Making migration and migration policy decisions amidst societal transformations (PACES)
PACES is an innovative, inter-disciplinary and multi-level research project that asks, How do changes in society, individual life experiences and migration policy shape decisions to stay or to migrate over time and across countries? And how can this knowledge inform future migration policies and governance?
- 2023 - 2026
- Katharina Natter
- Horizon Europe Grant
Simona Vezzoli & Thea Hilhorst (ISS The Hague, Netherlands (Project lead)); Hein de Haas & Dominique Jolivet (University of Amsterdam, Netherlands); Antoine Pécoud (Université Sorbonne Paris, France); Anne-Marie Jeannet (University of Milan, Italy); Juan David Sempere Souvannavong & Mari Jesus Cabezon Fernandez (Universidad de Alicante, Spain); Oliver Bakewell & Ralitza Dimova (University of Manchester, United Kingdom); Lucia Mýtna Kurekov, Jana Papcunová & Miroslav Štefáni (Slovak Academy of Sciences, Bratislava, Slovakia); Kerilyn Schewel (University of Duke, United States); Hervé Nicolle (Samuel Hall East Africa Limited, Nairobi, Kenya); Hanne Beirens, Jasmijn Slootjes, Ravenna Sohst, Camille Le Coz & Belen Zanzuchi (Migration Policy Institute Europe, Brussels, Belgium); Miriam Boudraa (International Training Centre, International Labour Organization, Turin, Italy); Roberto Forin & Jane Linekar (Danish Refugee Council Mixed Migration Centre, Geneva, Switzerland); Miriama Bošelová & Marta Králiková (Mareena, Bratislava, Slovakia)
In the last few decades migration has been framed as a challenge for the EU and its Member States. EU and national migration policymakers have become preoccupied with predicting and controlling migration to the continent, leading to the proliferation of financial instruments, strategies and initiatives. This reactive approach fails to consider a set of emerging social changes, such as population aging and economic transformations that are likely to shape future migration drivers, and the need for migration policies to be forward-looking rather than reactive.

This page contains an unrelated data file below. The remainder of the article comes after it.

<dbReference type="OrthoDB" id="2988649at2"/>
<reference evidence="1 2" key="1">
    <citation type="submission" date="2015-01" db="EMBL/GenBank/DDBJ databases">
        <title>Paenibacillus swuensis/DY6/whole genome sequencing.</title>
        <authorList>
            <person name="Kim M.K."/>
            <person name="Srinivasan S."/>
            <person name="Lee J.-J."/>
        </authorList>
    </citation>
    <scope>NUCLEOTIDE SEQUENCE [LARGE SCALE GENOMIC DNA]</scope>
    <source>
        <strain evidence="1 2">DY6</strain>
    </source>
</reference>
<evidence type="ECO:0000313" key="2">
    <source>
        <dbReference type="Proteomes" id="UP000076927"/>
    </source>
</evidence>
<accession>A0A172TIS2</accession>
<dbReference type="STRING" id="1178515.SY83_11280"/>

Moreover, these policy interventions are often not based on research evidence on how people make migration decisions. Instead, narratives and policies follow general assumptions that migration is essentially driven by poverty, inequality or conflict. Such simplifications reduce the complexity of migration decision-making.
While research from across the social sciences has greatly advanced insights in the nature, causes and impacts of migration processes over the last decades, migration policymaking often makes scarce use of this knowledge. To fill this gap, PACES examines the interplay between societal change, individual life experiences and migration policies in shaping decisions to stay or migrate in origin communities and in places of transit and destination. It then studies the mechanisms that underpin migration policies and explores alternative approaches to migration policies that better account for the realities of migrants’ decision-making processes.
Concentrating empirically on African migrations to Europe, the focus of many EU and national migration policy interventions, PACES innovates academic and policy debates by studying migration and migration policy decision-making as interlinked rather than separate processes.